Why had Adolf Hitler been so unyieldingly adamant in opposing the professional advice of his top military leaders and brushing off the stream of intelligence flowing from Abwehr agents in Paris and the Rhineland, intelli-gence that asserted the French and British would march side by side? The führer's firm stance had been taken because unbeknownst to his military chieftains or the Abwehr, he had an exceptional contact in England, his own personal "mystery spy."
This extraordinary agent was obtaining unimpeachable intelligence from the highest source- King Edward VIII, the former prince of Wales, who had acceded to the throne in early 1936 on the death of George V, his father. This intelligence contradicted the other reports that were pouring into Berlin. Hitler's mystery spy was fifty-five-year-old Leopold Gustav Alexander von Hoesch, the German ambassador to the Court of St. James, who had close ties with the royal family. Queen Mary even referred to the suave, impeccably garbed career diplomat as "my favorite foreigner."
Before being crowned king, the prince of Wales and Hoesch had become fast friends and were frequent partners in golf and tennis. The prince addressed the German as "Leo" and the ambassador called the Briton "David." When the prince became deeply involved in a torrid romance with Wallis Warfield Simpson, an American divorcée, he was hammered by his family and by top government officials. In this personal crisis, the prince sought out his older German friend, "Leo," for advice and consolation. "Leo is the best friend I have," the emotionally racked prince told a confidant.
Meanwhile, there had been much grumbling among top bureaucrats in the Foreign Ministry in Berlin. They objected to the ambassador's cozying up to the heir to the throne of the British Empire. He was not being sufficiently "Nazi." There was talk of replacing Hoesch by those in the Ministry not privy to the fact that the ambassador was, in essence, Hitler's personal spy in England. On the morning after the death of George V, Ambassador von Hoesch had sent a long message to Foreign Minister Baron von Neurath in Berlin. King Edward VIII resembled his father in some respects but differed greatly from him in others, Hoesch stated. "While the late king was certainly critical of Germany, King Edward feels warm sympathy for Germany," he added. "I have become convinced during frequent, often lengthy, talks with him that these sympathies are deep-rooted."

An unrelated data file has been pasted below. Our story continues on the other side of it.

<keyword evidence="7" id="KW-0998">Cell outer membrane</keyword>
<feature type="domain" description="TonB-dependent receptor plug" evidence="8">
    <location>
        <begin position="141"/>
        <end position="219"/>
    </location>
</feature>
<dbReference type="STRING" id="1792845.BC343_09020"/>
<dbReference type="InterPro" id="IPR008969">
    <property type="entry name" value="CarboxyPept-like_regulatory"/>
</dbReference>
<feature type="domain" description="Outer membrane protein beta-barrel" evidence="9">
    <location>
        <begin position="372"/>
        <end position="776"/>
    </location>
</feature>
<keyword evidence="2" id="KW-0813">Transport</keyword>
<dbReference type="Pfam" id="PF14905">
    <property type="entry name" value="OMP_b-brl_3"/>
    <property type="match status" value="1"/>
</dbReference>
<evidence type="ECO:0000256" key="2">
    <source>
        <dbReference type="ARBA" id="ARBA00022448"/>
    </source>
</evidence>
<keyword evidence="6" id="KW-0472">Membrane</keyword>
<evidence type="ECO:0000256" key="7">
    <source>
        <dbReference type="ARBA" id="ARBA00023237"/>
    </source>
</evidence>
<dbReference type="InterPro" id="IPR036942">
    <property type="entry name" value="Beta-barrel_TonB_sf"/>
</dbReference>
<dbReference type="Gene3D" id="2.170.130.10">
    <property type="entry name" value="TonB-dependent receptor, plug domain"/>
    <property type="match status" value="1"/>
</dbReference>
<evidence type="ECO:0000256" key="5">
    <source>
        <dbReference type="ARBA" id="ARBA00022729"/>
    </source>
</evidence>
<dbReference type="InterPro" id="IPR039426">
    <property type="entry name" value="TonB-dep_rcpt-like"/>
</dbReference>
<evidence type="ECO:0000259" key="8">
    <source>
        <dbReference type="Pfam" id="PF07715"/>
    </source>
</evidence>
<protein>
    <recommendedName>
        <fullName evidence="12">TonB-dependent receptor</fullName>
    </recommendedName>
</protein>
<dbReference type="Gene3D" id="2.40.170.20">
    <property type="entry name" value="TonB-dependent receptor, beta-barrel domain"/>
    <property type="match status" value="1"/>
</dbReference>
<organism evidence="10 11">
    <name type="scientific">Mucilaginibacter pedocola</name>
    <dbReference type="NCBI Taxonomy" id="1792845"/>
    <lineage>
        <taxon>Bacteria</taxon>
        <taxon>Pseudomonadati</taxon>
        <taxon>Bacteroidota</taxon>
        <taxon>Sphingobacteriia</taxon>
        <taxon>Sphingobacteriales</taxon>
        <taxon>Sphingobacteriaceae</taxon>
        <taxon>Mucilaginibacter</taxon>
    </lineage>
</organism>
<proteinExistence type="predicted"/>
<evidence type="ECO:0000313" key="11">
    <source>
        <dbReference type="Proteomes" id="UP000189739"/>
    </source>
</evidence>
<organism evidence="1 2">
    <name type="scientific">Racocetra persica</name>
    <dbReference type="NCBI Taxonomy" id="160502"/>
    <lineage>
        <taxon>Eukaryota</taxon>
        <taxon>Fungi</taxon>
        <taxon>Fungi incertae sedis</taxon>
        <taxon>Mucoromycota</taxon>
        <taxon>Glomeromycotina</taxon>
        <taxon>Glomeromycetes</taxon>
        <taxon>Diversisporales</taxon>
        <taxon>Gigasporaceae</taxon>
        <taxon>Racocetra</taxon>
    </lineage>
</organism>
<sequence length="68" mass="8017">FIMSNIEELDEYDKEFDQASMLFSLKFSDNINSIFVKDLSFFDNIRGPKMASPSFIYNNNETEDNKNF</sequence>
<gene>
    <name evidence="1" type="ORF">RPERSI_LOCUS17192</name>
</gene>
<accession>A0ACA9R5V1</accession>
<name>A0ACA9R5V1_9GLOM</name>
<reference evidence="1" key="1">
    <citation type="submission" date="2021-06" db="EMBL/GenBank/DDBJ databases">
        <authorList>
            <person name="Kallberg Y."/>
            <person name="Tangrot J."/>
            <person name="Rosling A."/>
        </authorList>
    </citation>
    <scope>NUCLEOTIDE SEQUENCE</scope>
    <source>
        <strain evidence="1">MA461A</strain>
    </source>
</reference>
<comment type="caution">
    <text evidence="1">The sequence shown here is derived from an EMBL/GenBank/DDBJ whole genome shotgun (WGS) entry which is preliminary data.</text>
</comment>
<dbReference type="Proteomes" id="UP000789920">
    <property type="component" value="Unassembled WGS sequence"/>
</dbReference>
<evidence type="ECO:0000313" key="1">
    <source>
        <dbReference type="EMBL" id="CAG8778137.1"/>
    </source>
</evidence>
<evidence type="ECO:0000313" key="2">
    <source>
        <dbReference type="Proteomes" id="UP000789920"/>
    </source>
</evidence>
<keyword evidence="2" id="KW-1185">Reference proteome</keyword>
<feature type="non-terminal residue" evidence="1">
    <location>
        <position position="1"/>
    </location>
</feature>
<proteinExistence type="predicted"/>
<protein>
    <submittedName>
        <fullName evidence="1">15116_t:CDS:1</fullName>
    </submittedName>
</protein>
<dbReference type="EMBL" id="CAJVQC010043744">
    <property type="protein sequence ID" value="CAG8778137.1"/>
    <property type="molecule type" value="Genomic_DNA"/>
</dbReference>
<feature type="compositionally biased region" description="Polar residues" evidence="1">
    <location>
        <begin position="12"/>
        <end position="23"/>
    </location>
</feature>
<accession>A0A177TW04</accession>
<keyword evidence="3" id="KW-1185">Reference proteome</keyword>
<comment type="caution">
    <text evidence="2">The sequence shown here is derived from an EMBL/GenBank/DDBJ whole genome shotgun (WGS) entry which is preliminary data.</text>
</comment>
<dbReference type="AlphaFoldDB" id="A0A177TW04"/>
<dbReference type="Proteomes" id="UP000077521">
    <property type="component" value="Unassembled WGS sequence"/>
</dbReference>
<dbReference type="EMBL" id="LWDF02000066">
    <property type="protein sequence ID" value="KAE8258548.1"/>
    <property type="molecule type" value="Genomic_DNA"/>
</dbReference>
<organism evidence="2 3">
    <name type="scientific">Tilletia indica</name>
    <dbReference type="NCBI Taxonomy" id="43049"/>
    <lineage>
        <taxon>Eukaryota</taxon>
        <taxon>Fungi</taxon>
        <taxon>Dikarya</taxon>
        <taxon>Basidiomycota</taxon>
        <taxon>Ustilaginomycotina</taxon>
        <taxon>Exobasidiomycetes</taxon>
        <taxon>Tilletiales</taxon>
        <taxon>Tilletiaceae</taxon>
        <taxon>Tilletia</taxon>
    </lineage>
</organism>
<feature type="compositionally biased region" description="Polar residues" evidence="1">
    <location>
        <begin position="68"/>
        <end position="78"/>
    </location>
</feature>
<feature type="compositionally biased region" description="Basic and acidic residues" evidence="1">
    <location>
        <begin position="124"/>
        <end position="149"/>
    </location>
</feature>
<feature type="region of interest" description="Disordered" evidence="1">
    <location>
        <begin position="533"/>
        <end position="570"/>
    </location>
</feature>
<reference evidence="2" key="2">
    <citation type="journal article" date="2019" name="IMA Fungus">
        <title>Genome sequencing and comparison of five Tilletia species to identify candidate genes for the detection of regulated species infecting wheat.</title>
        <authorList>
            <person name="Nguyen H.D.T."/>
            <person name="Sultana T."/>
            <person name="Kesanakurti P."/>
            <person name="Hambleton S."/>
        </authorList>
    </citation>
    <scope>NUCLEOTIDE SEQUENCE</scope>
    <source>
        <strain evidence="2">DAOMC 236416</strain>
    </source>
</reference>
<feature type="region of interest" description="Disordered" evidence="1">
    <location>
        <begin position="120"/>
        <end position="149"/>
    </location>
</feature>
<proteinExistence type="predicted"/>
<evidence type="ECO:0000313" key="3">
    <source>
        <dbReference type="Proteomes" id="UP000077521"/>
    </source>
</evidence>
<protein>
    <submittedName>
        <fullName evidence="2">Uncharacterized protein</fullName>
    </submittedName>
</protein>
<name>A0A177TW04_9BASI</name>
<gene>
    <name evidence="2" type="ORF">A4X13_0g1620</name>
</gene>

Hoesch concluded his message: "At any rate, we should be able to rely upon having on the British throne a ruler who is not lacking in understanding for Germany."
Now, as Hitler was preparing to occupy the Rhineland, an Abwehr mole in the French military high command in Paris informed Berlin that General Maurice Gamelin, commander in chief of the army, had informed government civilian leaders that he would be unable to send his divisions to oppose any Rhineland takeover by the Germans unless the British were marching at their side. That left the crucial question of war or peace in Europe up to King Edward VIII. Consequently, Ambassador von Hoesch assured Berlin (presumably after a conversation with the new monarch) that the British would not join with the French to fight against Germany over the Rhineland. That was the green light for Operation Schulung to be launched.
At noon on March 7, Adolf Hitler was standing at the podium in the Reichstag (home of the rubber-stamp Parliament) before a wildly cheering audi-ence. "Men of the Reichstag!" the führer roared, "in this historic hour, when, in the Reich's western provinces, German troops are, at this very moment, marching into their future peacetime garrisons . . . "
Thunderous cheers drowned out his subsequent words. It was news to the Reichstag that German soldiers were moving into the Rhineland. Members of the audience sprang to their feet, yelling and crying, their hands upraised in Nazi salutes.